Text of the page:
Having a sitemap prior to commencing a project can be highly advantageous, as it offers a comprehensive overview of all the components of a website. If you are presented with a task that requires a sitemap, it is crucial to collaborate with the customer to devise one.

This might imply asking your customer the following questions:

  • How many pages does the website have?
  • What are the most significant pages?
  • Is there a subpage?

This will provide you with a clear image of the website’s structure as well as an understanding of the project’s scope.

First, Make a Copy

I recommend that clients provide all materials and information they wish to publish on the website as soon as possible. This is beneficial as it allows designers to create the user interface based on the copy rather than attempting to fit the copy into a predefined interface.

Using the copy-first approach can be a time-saver for both you and the developers. If you take the reverse path, you may encounter problems. While dummy text may have its uses, it can have a negative effect on a real project, especially if the design heavily relies on typography and is centred around content. There are no disadvantages to a copy-centric design and it only serves to produce excellent creative material.

Design of a Website

If you have adhered to all of the preceding steps, you should already have established general visual guidelines, a site map, and text content. At this point, you are ready to begin constructing the actual pages of the website.

Given the importance of the homepage as the first page consumers view when visiting a website, it is essential that the design of this page is given priority. According to the Pareto principle, 80% of the design direction for a website should be determined by the homepage’s context, typography, colours, repetitive components, etc. The remaining 20% should be designated to the other pages.

It is beneficial to begin the process by categorising and selecting relevant components for the homepage. By taking the time to include comprehensive content and text, it will help to arrange the entire page, allowing us to identify any deficiencies, as well as which elements should be added to maximise the impact and motivate visitors to purchase or utilise the product or service.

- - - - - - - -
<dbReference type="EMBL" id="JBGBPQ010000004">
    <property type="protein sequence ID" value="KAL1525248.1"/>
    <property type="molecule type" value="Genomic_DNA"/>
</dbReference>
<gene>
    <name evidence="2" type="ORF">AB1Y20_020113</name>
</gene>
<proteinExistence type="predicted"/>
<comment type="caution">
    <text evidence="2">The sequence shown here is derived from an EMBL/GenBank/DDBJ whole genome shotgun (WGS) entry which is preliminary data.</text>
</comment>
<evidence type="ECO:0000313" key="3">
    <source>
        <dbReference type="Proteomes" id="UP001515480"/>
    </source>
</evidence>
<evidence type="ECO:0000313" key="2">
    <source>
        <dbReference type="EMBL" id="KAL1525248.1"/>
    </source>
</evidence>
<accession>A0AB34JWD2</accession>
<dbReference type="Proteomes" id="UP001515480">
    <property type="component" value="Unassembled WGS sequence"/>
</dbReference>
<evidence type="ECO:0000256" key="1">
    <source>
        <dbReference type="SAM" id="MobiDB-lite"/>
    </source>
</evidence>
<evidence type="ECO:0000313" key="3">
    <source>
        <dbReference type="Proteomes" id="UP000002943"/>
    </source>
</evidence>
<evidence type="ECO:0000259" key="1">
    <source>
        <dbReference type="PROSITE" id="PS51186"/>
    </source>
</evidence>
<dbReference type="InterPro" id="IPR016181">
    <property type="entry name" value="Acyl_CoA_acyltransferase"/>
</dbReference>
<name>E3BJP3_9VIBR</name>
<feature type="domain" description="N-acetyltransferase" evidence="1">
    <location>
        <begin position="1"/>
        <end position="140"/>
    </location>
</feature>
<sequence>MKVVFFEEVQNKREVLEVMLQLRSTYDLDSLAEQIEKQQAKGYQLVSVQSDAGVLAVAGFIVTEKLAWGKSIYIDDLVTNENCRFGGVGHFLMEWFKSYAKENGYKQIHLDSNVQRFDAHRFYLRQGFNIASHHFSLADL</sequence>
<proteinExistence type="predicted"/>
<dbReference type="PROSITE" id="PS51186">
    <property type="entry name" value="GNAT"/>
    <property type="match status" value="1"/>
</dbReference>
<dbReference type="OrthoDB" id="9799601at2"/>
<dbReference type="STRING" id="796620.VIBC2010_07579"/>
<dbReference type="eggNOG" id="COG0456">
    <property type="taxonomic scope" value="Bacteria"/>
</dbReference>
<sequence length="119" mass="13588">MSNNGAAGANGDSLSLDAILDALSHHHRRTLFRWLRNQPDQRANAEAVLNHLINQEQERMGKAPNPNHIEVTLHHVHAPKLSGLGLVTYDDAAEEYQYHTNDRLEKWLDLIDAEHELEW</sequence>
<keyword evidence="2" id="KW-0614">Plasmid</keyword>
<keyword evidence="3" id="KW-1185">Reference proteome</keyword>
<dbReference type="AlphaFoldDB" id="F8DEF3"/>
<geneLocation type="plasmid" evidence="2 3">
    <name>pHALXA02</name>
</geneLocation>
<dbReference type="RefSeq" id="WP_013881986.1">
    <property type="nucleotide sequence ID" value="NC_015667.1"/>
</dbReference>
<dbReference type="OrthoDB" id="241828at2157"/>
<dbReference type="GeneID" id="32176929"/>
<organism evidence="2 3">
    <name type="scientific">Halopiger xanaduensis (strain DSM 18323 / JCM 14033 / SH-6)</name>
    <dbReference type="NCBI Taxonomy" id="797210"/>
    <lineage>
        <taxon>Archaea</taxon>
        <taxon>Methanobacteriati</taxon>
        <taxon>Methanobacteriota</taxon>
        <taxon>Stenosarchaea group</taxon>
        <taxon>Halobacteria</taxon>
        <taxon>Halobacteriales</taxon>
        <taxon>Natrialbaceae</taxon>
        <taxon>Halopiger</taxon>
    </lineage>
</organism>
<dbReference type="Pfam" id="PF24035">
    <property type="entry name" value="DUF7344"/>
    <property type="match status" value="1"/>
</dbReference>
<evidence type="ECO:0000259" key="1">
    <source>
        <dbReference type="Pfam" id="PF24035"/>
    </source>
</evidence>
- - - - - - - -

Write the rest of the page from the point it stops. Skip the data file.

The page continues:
Incorporating large call to action sections into your marketing strategy can be a great way to emphasise your product or service and encourage customers to take action. These sections are an effective way to promote your product and motivate customers to make a purchase, sign up for a newsletter, join a membership, and more.

If the client’s technology, target audience, and type of company permit it, the incorporation of motion design, such as GIFs or animations, can provide a supplementary context to the website while also drawing attention to the call to action area. However, designers should exercise caution to avoid creating something that would require excessive time and resources to develop.

Days 15–25: Implement Universal Design

According to those who created the concept of universal design, it can be employed to evaluate existing designs, steer the design process, and enlighten designers and customers about the characteristics of more practical products and environments.

When working on a large-scale project, utilising the concept of Universal Design can be a very effective approach. This method involves creating a cohesive concept and visual direction that is applicable across all aspects of the project, such as branding, website, and mobile applications. This approach can be especially helpful when there are time constraints involved.

The repetition of features can be a major obstacle when considering technological requirements. Responsive websites and mobile platforms have their own distinct principles and regulations, and if not addressed correctly can pose a significant problem. Nevertheless, creating features that can be used on multiple platforms is essential for any project to be successful. In this particular instance, covering so many platforms/devices would have been impossible without a consistent design that outlines a clear trajectory for the expansion of the brand.

Working under tight deadlines and developing for multiple platforms can limit the use of the full capabilities of each platform. To ensure success in such situations, it may be beneficial to focus on creating a “bulletproof” solution, which is likely to be familiar to the user base.

For example, it can be beneficial to employ the same concept across multiple pages, but slightly alter the design depending on the device being used. This can be especially useful when it comes to presenting important information or prompting customers to make a purchase. For instance, the search bar may stay essentially the same despite the device being used.


The website has been designed, and you now have a better idea of the UX for the applications.